On Shiva Asar B’Tamuz it behooves us to also focus on the cracks in our relationships. That includes marriages, friendships, within our families and communities.
            We hope that if we work to repair and seal those breaches, it will prevent the Tisha B’avs of life, which are merely the result of ignoring the Shiva Asar B’Tamuzs of life.
            May it be meaningful and uplifting.

Shabbat Shalom & Good Shabbos
            R’ Dani and Chani Staum       

Thursday, July 2, 2020

Parshas Chukas-Balak 5780

Erev Shabbos Kodesh parshas Chukas-Balak (EY – Balak)
11 Tamuz 5780/July 3, 2020
Avos perek 5

            This past Friday morning, Chani and I were walking on the side of Route 45, a busy thoroughfare in our neighborhood, when we noticed some stunning flowers growing on the side of the road. Being that it was no-man’s land, we picked a few for our Shabbos table.
            We were quite surprised when we sat down at our Shabbos table on Friday night to find that our flowers were completely sealed. But then, on Shabbos morning, the flowers opened up again to their full splendor.
            I asked our neighbor, Yishai Malool, who runs Main Street Florist along with his father, about the flowers we had picked. He quickly identified them as Wild Tiger Lilies and noted that they are of a genre of flowers that indeed close at night and reopen in the morning. (Just add it to the list of miracles of nature that we don’t appreciate...)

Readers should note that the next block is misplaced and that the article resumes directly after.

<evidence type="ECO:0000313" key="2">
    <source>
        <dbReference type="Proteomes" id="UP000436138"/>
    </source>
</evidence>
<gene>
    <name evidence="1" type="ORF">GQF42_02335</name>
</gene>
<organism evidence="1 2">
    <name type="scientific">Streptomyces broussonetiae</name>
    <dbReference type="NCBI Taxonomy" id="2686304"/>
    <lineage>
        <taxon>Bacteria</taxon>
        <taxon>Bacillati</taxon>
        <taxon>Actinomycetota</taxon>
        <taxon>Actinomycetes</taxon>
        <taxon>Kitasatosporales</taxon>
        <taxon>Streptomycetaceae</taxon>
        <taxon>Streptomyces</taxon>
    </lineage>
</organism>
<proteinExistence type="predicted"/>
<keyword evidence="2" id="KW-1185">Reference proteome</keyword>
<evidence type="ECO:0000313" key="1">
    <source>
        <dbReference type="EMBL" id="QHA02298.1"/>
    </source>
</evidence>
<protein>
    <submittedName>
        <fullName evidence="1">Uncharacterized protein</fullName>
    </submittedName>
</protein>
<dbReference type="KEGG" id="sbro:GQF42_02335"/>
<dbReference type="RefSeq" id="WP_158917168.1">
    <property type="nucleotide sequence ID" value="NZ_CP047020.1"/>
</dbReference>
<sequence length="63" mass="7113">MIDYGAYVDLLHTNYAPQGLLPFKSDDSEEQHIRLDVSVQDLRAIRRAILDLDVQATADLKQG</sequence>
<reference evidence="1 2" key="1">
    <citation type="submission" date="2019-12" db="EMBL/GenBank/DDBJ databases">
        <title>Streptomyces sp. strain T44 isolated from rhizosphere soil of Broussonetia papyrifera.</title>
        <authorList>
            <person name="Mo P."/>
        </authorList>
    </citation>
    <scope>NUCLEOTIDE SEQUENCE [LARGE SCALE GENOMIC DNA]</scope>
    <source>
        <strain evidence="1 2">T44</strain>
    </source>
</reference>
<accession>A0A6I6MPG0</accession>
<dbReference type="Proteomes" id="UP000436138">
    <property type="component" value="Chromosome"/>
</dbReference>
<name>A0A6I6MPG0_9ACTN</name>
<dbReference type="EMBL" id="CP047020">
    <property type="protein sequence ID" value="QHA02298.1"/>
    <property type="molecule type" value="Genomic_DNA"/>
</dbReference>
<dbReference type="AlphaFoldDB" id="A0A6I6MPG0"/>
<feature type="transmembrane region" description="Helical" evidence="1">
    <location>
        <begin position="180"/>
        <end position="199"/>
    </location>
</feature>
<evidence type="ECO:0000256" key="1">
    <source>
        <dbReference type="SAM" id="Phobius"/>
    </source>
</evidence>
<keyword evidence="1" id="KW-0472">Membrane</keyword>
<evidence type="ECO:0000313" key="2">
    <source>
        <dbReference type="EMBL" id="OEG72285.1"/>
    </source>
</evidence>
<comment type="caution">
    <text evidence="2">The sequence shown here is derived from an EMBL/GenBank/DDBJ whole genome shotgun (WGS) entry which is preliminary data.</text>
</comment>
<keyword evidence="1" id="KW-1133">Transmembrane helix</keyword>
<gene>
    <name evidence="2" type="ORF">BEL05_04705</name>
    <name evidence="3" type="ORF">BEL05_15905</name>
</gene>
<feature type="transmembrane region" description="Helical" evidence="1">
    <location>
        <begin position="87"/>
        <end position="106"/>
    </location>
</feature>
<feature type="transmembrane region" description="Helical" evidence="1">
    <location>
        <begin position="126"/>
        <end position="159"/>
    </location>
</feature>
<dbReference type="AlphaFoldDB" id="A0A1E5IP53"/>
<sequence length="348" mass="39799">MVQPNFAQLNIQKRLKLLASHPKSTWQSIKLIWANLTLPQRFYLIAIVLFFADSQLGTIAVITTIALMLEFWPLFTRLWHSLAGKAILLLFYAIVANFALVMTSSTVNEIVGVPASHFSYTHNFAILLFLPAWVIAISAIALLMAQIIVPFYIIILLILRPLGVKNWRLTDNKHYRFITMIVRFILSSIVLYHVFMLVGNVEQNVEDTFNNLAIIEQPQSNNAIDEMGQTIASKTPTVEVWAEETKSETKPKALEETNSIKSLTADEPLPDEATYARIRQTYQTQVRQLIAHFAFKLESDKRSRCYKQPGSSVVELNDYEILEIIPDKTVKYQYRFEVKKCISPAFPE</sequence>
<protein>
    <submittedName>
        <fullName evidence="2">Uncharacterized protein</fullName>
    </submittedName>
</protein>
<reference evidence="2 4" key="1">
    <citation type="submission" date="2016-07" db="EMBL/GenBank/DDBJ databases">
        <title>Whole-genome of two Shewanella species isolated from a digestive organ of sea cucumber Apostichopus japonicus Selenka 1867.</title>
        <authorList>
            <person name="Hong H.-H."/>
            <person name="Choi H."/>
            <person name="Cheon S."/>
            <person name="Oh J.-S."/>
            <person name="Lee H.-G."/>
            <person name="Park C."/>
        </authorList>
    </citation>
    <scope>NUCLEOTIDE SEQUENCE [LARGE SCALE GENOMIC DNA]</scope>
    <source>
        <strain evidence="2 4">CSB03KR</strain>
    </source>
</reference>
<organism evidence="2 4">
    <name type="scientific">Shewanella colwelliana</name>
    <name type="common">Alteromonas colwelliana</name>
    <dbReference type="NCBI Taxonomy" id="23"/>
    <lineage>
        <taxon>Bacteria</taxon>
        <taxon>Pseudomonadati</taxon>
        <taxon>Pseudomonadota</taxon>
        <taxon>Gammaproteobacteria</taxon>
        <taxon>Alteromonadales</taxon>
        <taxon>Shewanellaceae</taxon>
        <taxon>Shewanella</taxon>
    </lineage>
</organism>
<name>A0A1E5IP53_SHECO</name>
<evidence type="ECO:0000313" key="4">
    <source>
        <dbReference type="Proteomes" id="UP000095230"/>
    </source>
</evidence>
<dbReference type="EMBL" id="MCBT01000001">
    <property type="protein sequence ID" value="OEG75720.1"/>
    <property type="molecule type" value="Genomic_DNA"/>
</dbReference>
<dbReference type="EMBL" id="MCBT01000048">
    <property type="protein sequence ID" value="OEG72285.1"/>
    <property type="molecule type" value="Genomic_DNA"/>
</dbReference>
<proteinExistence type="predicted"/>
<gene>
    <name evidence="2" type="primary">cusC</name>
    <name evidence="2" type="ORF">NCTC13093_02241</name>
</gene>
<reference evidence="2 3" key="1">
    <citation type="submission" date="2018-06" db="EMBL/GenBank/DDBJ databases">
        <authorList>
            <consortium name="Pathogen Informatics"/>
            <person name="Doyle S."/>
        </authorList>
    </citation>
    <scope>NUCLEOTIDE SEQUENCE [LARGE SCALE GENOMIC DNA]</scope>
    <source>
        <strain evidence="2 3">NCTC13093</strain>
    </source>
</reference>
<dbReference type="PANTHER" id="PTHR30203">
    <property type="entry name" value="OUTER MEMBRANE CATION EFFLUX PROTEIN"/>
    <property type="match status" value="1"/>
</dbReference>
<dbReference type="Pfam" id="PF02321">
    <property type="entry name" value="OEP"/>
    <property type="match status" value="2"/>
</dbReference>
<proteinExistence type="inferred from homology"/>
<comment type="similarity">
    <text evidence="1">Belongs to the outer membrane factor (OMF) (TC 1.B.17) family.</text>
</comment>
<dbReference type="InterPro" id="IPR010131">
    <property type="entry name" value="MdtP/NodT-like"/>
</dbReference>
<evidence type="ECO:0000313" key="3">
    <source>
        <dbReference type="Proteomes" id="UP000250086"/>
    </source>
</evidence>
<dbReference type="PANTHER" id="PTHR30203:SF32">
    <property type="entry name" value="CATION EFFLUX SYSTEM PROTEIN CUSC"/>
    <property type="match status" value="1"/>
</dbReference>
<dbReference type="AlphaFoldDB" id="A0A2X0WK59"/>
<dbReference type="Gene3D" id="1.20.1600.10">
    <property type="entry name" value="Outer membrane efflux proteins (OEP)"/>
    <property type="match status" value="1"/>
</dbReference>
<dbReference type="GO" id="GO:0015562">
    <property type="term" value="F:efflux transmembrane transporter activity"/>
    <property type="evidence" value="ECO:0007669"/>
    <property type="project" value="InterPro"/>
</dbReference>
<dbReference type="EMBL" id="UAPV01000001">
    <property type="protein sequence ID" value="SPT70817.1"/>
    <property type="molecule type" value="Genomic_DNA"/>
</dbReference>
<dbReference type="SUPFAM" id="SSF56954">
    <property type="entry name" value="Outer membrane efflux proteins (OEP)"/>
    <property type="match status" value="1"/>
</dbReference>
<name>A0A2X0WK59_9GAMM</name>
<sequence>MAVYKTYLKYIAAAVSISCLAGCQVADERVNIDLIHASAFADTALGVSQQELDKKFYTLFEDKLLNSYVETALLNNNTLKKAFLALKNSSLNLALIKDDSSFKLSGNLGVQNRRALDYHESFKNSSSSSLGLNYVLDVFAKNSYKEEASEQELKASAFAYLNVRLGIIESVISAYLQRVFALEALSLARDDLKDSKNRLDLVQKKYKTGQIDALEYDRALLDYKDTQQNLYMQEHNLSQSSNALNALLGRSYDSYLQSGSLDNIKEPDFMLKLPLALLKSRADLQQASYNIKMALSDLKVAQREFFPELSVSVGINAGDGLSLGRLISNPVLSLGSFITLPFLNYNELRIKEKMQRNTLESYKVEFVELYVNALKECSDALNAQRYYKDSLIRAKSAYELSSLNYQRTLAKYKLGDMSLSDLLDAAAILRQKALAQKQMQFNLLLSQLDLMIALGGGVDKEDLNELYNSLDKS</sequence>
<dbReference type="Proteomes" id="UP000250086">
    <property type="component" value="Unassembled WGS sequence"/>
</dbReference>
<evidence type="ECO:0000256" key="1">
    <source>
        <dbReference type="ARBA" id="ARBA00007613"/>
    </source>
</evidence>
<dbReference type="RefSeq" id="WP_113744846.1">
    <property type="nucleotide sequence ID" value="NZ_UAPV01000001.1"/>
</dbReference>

Before World War II, there was a famous saying that, ‘the sun never sets on the British Empire’. At that time, the British Empire included numerous territories all over the world. Therefore, there were always parts of the empire where the sun was still/already shining, even when Britain itself was cloaked in darkness.
            Every morning, upon awakening, the first words we utter is an expression of gratitude for the opportunity of a new day.
            The prayer that begins “Modeh ani lifanecha- I am thankful before You”, concludes, “רבה אמונתך - great is Your faith”.
            At first glance, those words seem surprising. “Great is Your faith” - Aren’t we speaking about Hashem? Don’t we have to have faith in Him? Who does Hashem have faith in?